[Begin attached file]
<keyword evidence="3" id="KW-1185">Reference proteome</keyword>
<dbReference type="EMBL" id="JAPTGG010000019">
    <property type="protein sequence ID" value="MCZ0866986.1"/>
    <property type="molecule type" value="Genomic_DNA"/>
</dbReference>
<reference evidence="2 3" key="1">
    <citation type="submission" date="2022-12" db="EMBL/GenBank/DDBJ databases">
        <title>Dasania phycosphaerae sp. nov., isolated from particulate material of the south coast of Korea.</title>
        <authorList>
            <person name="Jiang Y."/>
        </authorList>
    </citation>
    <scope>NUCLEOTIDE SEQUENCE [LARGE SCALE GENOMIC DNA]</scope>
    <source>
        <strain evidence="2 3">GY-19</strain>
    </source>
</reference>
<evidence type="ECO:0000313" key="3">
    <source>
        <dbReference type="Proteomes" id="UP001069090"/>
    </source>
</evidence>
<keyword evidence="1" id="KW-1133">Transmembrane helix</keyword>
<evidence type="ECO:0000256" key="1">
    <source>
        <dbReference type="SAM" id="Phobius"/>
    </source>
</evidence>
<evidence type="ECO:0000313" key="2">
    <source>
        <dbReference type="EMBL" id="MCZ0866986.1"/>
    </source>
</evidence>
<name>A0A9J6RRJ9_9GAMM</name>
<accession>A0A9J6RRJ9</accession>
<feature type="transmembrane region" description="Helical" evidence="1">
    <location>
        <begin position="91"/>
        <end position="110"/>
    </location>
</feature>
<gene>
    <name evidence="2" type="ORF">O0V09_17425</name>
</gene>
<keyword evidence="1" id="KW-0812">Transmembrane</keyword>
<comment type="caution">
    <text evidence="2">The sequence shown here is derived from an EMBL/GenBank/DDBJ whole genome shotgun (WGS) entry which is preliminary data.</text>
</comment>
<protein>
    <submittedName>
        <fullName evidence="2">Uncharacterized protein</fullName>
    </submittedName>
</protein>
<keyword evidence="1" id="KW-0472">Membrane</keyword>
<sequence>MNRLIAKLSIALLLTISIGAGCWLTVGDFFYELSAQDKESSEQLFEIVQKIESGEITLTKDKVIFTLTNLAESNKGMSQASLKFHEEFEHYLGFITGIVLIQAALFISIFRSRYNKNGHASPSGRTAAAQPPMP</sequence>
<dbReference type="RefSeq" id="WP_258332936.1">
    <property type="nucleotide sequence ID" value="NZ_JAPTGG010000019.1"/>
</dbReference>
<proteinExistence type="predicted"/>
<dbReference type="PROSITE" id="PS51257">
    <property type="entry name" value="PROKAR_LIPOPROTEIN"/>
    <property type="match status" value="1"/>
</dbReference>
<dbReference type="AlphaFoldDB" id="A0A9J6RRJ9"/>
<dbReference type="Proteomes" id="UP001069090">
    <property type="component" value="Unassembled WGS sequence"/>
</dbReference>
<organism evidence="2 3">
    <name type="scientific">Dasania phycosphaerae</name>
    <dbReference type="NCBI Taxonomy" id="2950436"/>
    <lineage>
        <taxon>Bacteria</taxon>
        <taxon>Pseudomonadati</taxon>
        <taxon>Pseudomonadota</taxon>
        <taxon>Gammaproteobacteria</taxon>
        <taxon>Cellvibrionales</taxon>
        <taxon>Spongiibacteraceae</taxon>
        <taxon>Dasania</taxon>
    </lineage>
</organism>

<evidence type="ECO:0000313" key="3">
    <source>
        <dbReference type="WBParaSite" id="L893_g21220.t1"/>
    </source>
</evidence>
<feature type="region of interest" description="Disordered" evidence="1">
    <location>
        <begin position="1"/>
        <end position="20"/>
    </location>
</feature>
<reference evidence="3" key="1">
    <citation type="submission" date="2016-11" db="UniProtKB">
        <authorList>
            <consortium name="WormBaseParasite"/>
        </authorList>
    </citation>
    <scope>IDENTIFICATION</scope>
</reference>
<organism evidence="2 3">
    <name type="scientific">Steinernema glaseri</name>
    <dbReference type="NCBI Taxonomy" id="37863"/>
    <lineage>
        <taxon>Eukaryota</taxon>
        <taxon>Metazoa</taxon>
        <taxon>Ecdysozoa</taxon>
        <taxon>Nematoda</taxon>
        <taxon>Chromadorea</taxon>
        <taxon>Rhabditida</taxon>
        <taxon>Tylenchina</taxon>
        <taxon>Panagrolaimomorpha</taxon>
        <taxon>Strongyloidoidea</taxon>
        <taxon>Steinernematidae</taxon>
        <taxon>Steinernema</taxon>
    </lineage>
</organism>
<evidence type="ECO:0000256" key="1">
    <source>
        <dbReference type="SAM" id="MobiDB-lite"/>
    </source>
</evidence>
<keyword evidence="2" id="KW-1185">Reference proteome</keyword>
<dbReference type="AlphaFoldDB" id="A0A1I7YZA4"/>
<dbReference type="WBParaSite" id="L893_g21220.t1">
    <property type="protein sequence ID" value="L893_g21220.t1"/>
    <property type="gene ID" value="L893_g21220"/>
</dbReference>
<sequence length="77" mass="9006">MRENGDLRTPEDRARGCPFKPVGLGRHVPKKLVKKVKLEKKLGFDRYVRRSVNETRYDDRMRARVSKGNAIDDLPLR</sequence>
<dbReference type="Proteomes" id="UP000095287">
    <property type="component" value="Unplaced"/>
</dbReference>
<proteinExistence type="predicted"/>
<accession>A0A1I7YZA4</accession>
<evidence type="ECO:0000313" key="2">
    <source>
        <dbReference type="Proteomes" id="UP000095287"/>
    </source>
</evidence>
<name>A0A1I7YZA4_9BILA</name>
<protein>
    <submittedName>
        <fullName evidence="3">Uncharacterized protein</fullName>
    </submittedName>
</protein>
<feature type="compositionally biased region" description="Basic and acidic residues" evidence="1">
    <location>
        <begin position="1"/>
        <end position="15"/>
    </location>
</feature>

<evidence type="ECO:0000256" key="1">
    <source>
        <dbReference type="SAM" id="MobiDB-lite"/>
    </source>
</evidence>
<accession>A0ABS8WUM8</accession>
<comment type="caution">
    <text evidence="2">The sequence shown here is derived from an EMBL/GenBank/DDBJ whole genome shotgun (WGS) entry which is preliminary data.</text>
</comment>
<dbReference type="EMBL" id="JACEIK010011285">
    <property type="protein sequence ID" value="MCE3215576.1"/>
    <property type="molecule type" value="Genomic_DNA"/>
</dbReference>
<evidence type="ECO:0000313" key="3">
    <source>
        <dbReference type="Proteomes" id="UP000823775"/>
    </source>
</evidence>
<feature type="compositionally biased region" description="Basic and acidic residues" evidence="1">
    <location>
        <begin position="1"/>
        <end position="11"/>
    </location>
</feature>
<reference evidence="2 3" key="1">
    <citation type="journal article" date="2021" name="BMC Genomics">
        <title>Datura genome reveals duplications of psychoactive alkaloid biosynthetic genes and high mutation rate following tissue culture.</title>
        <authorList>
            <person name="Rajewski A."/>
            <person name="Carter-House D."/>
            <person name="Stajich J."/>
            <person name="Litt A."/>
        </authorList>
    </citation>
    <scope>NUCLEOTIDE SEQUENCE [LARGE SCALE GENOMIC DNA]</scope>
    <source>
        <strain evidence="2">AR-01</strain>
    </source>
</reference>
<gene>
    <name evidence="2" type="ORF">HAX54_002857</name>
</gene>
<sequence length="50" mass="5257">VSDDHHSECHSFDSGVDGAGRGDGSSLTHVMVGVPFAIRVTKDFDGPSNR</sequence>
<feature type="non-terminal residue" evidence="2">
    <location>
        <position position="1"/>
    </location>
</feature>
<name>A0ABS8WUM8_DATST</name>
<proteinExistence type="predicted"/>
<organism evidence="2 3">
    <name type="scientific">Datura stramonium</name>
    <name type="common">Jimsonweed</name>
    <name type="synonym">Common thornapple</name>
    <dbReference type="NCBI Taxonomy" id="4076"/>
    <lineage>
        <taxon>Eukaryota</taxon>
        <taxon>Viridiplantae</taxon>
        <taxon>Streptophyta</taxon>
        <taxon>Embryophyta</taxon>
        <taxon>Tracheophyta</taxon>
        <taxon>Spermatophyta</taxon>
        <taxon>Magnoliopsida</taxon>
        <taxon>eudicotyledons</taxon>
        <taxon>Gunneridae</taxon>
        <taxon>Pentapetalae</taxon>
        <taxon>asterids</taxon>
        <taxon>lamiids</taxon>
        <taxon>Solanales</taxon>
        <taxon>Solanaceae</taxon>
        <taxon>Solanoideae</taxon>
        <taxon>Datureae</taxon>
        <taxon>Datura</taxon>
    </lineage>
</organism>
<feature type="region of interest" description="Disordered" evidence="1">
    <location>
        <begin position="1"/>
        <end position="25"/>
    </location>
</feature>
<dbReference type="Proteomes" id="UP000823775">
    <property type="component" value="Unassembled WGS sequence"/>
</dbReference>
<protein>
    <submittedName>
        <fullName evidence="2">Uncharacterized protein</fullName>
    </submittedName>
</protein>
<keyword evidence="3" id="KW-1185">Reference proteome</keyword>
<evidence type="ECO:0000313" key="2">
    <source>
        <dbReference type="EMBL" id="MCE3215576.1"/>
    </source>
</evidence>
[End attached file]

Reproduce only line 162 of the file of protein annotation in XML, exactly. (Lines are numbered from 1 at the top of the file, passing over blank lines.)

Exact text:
    <property type="molecule type" value="Genomic_DNA"/>